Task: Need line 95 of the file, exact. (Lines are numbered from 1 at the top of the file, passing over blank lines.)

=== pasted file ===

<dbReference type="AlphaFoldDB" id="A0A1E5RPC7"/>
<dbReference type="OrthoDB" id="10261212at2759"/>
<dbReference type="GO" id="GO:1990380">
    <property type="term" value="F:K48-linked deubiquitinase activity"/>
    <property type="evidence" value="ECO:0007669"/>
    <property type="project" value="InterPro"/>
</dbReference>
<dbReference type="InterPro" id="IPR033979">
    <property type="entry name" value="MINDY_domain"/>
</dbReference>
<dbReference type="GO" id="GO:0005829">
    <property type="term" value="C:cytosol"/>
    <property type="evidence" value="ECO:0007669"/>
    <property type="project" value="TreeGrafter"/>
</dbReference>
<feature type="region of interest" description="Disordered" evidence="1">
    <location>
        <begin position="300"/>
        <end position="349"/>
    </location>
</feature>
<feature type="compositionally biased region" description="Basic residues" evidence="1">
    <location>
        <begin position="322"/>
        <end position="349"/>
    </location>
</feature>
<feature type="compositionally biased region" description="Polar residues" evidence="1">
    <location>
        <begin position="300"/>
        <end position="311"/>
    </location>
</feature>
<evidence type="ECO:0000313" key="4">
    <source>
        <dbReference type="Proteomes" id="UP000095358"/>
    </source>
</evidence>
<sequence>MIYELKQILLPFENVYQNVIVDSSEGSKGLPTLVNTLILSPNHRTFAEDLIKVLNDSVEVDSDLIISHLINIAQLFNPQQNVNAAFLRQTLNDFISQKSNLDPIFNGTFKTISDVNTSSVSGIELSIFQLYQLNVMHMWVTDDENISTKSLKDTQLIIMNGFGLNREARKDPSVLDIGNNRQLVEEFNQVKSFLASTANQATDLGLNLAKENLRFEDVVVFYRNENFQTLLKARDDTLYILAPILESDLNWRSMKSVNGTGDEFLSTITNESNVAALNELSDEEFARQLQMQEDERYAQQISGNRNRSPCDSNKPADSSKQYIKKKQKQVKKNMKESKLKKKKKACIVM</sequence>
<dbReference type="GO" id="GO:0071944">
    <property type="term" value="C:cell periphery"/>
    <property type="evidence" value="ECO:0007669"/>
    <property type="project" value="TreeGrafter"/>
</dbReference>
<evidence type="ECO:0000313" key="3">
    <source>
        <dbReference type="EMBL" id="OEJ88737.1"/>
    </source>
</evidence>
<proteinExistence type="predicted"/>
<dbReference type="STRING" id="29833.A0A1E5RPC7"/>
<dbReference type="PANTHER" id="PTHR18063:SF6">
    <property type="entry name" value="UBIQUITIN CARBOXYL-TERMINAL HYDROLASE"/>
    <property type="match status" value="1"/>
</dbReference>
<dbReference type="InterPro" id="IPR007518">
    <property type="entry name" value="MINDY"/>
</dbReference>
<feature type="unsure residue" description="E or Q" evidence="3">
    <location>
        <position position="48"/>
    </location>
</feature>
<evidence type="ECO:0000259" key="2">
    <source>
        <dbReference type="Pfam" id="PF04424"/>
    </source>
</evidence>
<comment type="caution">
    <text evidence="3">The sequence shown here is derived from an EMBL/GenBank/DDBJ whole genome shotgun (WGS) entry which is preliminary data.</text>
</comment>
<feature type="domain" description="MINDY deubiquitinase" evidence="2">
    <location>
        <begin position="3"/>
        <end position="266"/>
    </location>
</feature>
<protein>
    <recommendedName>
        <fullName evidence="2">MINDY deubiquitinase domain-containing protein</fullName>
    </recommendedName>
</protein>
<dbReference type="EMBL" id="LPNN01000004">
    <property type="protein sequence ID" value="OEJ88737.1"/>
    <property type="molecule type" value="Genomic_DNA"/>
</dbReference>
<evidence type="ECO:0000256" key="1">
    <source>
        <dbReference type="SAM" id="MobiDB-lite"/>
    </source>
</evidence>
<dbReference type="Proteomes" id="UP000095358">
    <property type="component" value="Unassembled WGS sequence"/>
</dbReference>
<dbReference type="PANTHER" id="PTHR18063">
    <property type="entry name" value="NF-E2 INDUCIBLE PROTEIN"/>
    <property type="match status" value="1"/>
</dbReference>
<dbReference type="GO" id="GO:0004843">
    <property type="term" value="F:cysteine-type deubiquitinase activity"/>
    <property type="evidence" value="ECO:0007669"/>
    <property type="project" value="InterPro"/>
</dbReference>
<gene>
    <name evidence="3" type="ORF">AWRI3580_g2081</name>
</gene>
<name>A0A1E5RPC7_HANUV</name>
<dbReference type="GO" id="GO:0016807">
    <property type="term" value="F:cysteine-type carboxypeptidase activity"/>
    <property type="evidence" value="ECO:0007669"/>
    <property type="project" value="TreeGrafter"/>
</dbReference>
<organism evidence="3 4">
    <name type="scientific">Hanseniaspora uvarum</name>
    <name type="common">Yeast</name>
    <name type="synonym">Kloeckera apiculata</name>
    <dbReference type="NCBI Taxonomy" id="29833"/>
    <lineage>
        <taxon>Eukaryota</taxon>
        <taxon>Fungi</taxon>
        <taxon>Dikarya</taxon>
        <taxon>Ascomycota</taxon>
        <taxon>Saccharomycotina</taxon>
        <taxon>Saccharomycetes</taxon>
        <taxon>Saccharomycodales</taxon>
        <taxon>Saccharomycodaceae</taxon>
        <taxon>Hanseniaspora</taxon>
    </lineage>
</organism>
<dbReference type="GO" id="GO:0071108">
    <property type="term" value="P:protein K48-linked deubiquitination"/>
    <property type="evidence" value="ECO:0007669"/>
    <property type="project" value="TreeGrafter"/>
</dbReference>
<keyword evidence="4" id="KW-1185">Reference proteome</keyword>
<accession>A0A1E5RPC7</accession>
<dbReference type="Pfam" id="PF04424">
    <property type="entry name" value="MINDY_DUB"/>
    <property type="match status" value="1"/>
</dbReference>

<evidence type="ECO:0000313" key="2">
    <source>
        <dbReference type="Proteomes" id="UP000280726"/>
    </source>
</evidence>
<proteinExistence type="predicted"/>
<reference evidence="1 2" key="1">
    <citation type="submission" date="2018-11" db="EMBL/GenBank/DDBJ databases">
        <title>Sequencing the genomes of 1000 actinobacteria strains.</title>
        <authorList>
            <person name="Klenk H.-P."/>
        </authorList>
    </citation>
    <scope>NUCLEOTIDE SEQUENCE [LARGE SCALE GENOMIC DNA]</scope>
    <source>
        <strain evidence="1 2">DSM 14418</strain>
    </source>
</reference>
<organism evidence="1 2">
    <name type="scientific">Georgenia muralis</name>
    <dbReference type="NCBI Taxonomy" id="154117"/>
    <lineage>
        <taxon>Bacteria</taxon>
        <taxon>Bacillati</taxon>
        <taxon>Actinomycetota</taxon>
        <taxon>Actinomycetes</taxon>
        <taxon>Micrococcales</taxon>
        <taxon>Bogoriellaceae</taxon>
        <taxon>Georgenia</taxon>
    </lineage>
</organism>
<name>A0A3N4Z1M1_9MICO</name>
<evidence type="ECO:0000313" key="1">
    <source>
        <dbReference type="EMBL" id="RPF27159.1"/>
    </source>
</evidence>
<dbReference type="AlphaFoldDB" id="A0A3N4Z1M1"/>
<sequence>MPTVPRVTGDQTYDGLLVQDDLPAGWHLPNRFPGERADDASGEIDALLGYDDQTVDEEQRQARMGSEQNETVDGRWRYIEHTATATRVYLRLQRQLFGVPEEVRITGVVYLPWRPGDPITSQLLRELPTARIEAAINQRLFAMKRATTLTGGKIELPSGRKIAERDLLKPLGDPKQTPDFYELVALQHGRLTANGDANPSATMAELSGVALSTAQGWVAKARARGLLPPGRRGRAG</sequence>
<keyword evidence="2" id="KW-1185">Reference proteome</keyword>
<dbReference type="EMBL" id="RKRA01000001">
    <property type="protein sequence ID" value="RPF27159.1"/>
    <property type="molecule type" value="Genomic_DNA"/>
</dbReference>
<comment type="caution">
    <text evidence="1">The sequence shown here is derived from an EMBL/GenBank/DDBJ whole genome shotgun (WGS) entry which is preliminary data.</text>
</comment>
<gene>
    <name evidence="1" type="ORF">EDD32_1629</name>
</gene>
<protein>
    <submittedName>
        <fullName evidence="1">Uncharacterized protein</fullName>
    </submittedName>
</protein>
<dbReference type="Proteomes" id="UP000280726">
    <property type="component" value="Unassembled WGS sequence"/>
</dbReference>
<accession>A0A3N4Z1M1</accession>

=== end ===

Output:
<dbReference type="PANTHER" id="PTHR18063">